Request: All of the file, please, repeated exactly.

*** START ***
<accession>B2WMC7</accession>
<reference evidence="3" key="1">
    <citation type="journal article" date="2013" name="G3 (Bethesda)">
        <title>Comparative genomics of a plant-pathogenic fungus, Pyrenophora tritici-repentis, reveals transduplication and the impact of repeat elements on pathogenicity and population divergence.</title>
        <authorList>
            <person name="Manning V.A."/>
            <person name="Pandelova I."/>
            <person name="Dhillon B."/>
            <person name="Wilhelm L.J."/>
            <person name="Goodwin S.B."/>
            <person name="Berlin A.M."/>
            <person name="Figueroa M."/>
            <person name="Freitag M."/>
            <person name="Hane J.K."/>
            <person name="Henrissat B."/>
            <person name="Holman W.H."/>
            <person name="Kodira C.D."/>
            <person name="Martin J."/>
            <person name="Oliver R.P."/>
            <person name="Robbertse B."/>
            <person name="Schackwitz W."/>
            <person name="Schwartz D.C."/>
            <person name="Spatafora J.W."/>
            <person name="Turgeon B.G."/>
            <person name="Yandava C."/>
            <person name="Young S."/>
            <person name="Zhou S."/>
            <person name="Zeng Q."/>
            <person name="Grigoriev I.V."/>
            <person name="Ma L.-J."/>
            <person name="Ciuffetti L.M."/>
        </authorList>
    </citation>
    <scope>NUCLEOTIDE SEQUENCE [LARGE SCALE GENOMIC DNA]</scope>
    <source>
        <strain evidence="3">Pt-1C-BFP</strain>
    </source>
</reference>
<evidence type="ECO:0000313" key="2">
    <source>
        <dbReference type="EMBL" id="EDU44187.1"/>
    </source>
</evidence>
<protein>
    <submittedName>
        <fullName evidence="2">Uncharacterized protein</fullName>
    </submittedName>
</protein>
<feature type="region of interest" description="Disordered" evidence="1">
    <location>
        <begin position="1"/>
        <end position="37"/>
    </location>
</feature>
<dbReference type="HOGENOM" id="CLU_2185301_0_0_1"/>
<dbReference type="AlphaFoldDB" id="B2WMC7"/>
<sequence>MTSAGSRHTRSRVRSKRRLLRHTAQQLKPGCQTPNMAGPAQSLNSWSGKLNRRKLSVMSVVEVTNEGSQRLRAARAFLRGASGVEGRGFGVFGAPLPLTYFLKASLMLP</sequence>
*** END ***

<accession>B2WMC7</accession>
<reference evidence="3" key="1">
    <citation type="journal article" date="2013" name="G3 (Bethesda)">
        <title>Comparative genomics of a plant-pathogenic fungus, Pyrenophora tritici-repentis, reveals transduplication and the impact of repeat elements on pathogenicity and population divergence.</title>
        <authorList>
            <person name="Manning V.A."/>
            <person name="Pandelova I."/>
            <person name="Dhillon B."/>
            <person name="Wilhelm L.J."/>
            <person name="Goodwin S.B."/>
            <person name="Berlin A.M."/>
            <person name="Figueroa M."/>
            <person name="Freitag M."/>
            <person name="Hane J.K."/>
            <person name="Henrissat B."/>
            <person name="Holman W.H."/>
            <person name="Kodira C.D."/>
            <person name="Martin J."/>
            <person name="Oliver R.P."/>
            <person name="Robbertse B."/>
            <person name="Schackwitz W."/>
            <person name="Schwartz D.C."/>
            <person name="Spatafora J.W."/>
            <person name="Turgeon B.G."/>
            <person name="Yandava C."/>
            <person name="Young S."/>
            <person name="Zhou S."/>
            <person name="Zeng Q."/>
            <person name="Grigoriev I.V."/>
            <person name="Ma L.-J."/>
            <person name="Ciuffetti L.M."/>
        </authorList>
    </citation>
    <scope>NUCLEOTIDE SEQUENCE [LARGE SCALE GENOMIC DNA]</scope>
    <source>
        <strain evidence="3">Pt-1C-BFP</strain>
    </source>
</reference>
<evidence type="ECO:0000313" key="2">
    <source>
        <dbReference type="EMBL" id="EDU44187.1"/>
    </source>
</evidence>
<protein>
    <submittedName>
        <fullName evidence="2">Uncharacterized protein</fullName>
    </submittedName>
</protein>
<feature type="region of interest" description="Disordered" evidence="1">
    <location>
        <begin position="1"/>
        <end position="37"/>
    </location>
</feature>
<dbReference type="HOGENOM" id="CLU_2185301_0_0_1"/>
<dbReference type="AlphaFoldDB" id="B2WMC7"/>
<sequence>MTSAGSRHTRSRVRSKRRLLRHTAQQLKPGCQTPNMAGPAQSLNSWSGKLNRRKLSVMSVVEVTNEGSQRLRAARAFLRGASGVEGRGFGVFGAPLPLTYFLKASLMLP</sequence>